(Excerpt from "The MathML Handbook" by Pavi Sandhu)
Most technical documents displayed on the Web currently are produced using one of two methods. The first method is to use a word-processing application like Microsoft Word for the text and to insert equations using the built-in Equation Editor, or its professional version, MathType. The Word document can then be converted into HTML using Word's Sava As HTML feature, which converts all the equations into images. Users who have MathType, the professional version of Equation Editor, also have the option of using its MathPage feature to do the HTML conversion. This gives better results than Word's built-in HTML conversion, especially in the matter of integrating equations with the surrounding text. Alternatively, the Word document can be converted to PDF using Adobe Acrobat Distiller.
The second method, which is popular in the mathematical research community, is to use a TeX-based macro package such as LaTeX to author documents, freely mixing text and equations as desired. TeX offers a high degree of control over the final output and allows authors to produce publication-quality typesetting of mathematics. The finished document can then be converted to HTML using programs like LaTeX2HTML or TeX4ht, which convert all equations into images. Alternatively, you can use the pdftex utility to convert TeX documents into PDF files.
However, as discussed under Other methods of displaying mathematics on the web, both images and PDF files have severe limitations for representing equations. These include poor image quality for viewing and printing, longer download time, lack of integration with the surrounding text, and inability to reuse the equations in another context. MathML was, of course, specially designed to overcome all these limitations. Now that all the major browsers support MathML display, the use of MathML to replace traditional methods of displaying mathematics on the Web is bound to increase.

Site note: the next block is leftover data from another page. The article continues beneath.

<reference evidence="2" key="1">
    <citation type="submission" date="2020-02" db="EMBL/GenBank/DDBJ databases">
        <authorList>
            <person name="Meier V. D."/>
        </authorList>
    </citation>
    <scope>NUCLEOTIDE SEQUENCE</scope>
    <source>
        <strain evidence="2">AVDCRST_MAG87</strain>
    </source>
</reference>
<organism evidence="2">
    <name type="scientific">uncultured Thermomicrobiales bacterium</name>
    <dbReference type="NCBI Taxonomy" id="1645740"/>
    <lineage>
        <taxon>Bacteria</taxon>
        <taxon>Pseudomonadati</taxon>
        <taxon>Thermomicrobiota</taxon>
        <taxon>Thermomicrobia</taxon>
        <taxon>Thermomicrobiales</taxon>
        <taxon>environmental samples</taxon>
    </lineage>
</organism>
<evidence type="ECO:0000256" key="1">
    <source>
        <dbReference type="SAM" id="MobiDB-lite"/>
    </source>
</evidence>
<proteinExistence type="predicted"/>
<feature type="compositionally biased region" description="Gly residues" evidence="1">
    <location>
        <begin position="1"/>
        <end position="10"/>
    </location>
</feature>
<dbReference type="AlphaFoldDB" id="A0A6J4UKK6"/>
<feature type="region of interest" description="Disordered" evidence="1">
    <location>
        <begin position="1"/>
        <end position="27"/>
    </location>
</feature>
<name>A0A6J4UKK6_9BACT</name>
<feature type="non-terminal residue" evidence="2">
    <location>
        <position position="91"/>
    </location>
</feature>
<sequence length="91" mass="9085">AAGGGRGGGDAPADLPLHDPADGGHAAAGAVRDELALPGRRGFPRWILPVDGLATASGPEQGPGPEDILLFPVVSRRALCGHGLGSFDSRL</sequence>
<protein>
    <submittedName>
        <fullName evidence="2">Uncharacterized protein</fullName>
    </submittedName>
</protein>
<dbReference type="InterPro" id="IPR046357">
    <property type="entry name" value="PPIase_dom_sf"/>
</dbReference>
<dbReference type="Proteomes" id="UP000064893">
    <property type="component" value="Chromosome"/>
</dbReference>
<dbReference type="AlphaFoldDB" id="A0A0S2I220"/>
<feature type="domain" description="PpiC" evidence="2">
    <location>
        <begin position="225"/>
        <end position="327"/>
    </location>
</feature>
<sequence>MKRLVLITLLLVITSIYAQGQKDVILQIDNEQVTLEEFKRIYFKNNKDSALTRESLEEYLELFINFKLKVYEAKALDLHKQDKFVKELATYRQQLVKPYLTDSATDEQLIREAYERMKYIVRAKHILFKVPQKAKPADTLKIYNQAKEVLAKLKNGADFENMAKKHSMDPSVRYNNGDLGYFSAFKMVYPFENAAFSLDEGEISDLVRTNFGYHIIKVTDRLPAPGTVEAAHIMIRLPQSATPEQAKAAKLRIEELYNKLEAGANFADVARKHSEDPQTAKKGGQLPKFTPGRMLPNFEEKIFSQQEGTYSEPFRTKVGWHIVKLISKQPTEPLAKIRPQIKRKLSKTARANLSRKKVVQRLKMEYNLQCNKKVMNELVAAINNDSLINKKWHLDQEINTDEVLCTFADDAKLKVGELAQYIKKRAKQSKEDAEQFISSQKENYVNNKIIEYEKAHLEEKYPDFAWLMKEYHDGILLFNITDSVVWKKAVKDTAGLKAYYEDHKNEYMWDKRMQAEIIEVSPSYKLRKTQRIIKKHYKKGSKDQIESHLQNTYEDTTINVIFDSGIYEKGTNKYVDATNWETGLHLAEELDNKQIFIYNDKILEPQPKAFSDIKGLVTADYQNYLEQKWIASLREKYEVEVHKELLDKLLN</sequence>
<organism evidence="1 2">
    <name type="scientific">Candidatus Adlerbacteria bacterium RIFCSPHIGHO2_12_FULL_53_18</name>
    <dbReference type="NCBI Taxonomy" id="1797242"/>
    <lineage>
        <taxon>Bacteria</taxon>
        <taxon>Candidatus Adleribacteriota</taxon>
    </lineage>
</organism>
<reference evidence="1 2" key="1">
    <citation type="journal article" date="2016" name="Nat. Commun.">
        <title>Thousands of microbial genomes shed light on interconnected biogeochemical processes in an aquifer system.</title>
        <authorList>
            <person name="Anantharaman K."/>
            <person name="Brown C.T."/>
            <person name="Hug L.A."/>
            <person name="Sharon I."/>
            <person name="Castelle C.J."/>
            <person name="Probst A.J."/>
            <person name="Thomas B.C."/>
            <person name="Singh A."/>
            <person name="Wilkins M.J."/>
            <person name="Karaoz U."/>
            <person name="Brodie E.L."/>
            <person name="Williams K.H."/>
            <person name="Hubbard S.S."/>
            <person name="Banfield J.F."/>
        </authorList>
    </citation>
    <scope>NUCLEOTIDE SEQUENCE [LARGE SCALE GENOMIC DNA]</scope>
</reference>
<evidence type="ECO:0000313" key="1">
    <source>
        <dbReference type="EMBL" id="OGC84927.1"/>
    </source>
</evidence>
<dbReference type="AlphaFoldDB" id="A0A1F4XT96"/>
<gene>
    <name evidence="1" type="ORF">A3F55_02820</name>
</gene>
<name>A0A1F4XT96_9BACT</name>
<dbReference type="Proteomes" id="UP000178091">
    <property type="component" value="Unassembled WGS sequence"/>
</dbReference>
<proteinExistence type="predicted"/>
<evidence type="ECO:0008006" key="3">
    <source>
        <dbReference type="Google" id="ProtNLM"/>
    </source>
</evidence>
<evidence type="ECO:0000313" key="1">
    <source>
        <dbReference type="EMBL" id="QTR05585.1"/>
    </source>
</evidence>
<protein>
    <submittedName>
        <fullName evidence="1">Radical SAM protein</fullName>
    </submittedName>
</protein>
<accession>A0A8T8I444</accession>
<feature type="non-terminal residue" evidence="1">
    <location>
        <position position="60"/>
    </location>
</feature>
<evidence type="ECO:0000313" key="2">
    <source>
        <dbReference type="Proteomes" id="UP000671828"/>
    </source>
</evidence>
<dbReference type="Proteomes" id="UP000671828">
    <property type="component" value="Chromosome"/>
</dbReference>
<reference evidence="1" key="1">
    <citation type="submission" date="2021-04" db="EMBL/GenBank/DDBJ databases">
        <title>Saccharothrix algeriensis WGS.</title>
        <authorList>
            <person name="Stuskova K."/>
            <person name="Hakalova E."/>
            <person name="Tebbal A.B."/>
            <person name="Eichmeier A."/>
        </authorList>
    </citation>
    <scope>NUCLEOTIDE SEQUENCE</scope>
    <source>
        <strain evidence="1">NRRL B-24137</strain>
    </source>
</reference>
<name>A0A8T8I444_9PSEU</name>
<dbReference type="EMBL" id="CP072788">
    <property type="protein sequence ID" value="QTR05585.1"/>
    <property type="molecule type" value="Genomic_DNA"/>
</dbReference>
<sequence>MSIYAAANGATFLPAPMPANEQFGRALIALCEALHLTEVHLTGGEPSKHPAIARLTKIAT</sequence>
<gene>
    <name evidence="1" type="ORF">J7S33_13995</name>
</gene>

Since MathML is highly verbose, it is tedious and error-prone to author by hand, and the task of authoring MathML is best handled by software. With the growth of interest in MathML in the last few years, several authoring applications have begun to support MathML as an output format. Typically, these applications provide an equation editor-type interface for authoring mathematical notation. The resulting formula can then be converted into MathML using a translation mechanism, usually implemented through a menu command.
This chapter reviews the main features of some of the leading applications available for authoring MathML. These applications are of two main types:
- Dedicated equation editors, such as MathType or WebEQ, that focus on authoring formulas and are intended to be used in combination with another word-processing program.
- Full-featured authoring applications that can be used for creating complete documents, such as Mathematica, Publicon, or Scientific Word.
Of course, a significant number of technical documents are authored by TeX and LaTeX users, who are accustomed to writing mathematical notation by hand in a plain text document. Such authors may prefer to retain a TeX-based system for authoring and then use a conversion program to produce a document for display on the Web. For a discussion of the various tools and methods available for translating TeX/LaTeX documents to XHTML+MathML, see Converting between TEX and MathML.
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